By Neil Gordon
Project on Government Oversight
October 19, 2010
Well, that was quick.
Less than three weeks after tech firm GTSI Corporation was suspended from federal contracting for allegedly defrauding the small business contracting program, the U.S. Small Business Administration (SBA) has lifted the suspension. GTSI is eligible once again to win new federal government contracts.
GTSI announced the news this morning in a press release.
The SBA and GTSI struck a deal. GTSI agreed to immediately cease working with small businesses serving as prime contractors and to stop participating in the SBA’s mentor-protégé program and forming joint ventures with small businesses. GTSI will also hire an SBA-approved corporate monitor to report on the company’s compliance with the agreement. GTSI President and CEO Scott Friedlander and Senior Vice President and General Counsel Charles DeLeon also agreed to tender their resignations, effective October 26.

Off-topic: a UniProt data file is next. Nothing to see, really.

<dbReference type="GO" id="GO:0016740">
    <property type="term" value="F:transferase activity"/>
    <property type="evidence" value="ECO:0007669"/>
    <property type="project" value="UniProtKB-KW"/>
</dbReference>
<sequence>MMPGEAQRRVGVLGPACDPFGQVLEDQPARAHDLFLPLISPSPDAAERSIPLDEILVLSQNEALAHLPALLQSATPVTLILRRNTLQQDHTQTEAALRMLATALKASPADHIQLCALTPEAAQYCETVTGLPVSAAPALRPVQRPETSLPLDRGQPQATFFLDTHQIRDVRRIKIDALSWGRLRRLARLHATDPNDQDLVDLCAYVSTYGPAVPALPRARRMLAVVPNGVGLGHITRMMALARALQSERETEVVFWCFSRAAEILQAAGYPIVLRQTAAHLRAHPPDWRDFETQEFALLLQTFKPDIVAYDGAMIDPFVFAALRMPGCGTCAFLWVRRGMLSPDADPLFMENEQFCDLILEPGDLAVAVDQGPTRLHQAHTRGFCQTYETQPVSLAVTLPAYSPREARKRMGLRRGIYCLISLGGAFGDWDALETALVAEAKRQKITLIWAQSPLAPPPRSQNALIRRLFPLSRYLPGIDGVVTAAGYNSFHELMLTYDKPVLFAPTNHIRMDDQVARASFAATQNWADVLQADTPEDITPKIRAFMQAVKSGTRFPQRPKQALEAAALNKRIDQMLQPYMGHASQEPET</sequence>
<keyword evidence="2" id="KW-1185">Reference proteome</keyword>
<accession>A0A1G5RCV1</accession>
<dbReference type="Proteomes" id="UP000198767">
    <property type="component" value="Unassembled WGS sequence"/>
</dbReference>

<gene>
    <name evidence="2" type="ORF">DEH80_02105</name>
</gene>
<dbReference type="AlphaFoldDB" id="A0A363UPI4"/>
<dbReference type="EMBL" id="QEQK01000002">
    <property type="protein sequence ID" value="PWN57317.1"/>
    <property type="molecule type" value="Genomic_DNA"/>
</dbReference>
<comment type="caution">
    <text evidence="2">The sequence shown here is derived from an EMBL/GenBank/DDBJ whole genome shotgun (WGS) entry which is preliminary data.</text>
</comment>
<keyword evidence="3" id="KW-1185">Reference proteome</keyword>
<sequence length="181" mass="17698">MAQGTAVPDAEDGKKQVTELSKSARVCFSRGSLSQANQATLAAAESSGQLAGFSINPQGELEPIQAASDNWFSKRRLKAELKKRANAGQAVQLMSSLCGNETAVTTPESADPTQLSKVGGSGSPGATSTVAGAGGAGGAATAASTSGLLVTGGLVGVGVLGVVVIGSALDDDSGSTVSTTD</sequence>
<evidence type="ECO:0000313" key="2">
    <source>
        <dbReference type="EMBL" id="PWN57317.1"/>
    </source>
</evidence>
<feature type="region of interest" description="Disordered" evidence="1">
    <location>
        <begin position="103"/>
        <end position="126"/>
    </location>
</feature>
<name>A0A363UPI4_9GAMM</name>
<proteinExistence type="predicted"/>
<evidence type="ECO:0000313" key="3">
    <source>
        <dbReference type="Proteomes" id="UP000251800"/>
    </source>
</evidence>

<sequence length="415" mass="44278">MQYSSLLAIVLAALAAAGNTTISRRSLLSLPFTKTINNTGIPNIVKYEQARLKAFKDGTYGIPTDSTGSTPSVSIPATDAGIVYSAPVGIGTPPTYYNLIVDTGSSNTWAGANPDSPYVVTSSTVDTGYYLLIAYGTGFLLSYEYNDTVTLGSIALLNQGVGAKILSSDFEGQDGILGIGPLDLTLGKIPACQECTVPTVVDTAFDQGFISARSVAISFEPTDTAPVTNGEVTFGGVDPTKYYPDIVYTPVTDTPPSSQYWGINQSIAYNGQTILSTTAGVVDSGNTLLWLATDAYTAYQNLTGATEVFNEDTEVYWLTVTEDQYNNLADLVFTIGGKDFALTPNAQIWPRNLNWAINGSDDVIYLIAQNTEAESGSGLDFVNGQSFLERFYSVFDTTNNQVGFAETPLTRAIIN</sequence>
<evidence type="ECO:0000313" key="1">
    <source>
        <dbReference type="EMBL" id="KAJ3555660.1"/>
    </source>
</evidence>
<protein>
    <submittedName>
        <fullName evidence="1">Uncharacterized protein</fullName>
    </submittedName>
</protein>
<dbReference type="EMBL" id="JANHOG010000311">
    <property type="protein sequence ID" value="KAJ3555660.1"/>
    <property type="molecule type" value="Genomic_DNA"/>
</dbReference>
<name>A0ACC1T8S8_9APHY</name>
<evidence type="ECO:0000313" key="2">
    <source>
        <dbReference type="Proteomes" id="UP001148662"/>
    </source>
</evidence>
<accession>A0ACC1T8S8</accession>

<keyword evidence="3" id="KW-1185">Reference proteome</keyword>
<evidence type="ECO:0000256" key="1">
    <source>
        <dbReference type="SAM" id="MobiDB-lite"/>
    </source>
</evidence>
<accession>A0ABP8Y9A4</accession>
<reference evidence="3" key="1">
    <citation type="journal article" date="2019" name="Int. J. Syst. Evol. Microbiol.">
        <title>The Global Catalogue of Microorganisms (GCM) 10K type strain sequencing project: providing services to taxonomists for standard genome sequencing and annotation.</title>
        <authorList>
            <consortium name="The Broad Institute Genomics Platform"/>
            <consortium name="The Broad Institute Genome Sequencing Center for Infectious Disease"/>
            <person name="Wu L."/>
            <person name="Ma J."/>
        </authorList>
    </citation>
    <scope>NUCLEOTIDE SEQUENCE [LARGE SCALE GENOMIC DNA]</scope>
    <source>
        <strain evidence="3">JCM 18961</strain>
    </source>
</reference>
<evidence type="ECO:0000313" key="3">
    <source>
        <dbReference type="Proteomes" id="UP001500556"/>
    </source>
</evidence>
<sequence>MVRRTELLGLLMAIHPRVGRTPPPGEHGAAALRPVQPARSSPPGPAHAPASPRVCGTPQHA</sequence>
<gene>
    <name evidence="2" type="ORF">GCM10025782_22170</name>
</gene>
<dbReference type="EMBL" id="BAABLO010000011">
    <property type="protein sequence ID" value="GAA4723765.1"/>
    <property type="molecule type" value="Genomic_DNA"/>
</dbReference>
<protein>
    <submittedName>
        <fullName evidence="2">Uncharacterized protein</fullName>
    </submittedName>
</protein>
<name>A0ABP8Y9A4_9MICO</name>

A copy of the agreement is posted here.
The SBA will continue its investigation of GTSI’s conduct as a subcontractor for certain small businesses, which could still result in administrative, civil or criminal penalties. As POGO blogged when the suspension was announced, GTSI is accused of forming sham subcontracting arrangements which enabled it to pocket taxpayer dollars intended for legitimate small companies. Section 16(d) of the Small Business Act prescribes fines of up to $500,000 and imprisonment of up to 10 years for anyone who misrepresents their company as a small business in order to obtain a federal contract or subcontract.
According to the American Small Business League (ASBL), GTSI reported to the government as far back as 1999 that it was no longer a small business for the purposes of contracting, yet from fiscal years 2004 to 2010, GTSI has received more than $1.18 billion in federal small business contracts. GTSI previously ran afoul of the SBA several years ago, narrowly avoiding debarment in 2005 after the SBA Inspector General determined the company had misrepresented itself as a small business in order to win a contract with the U.S. Navy.
-- Neil Gordon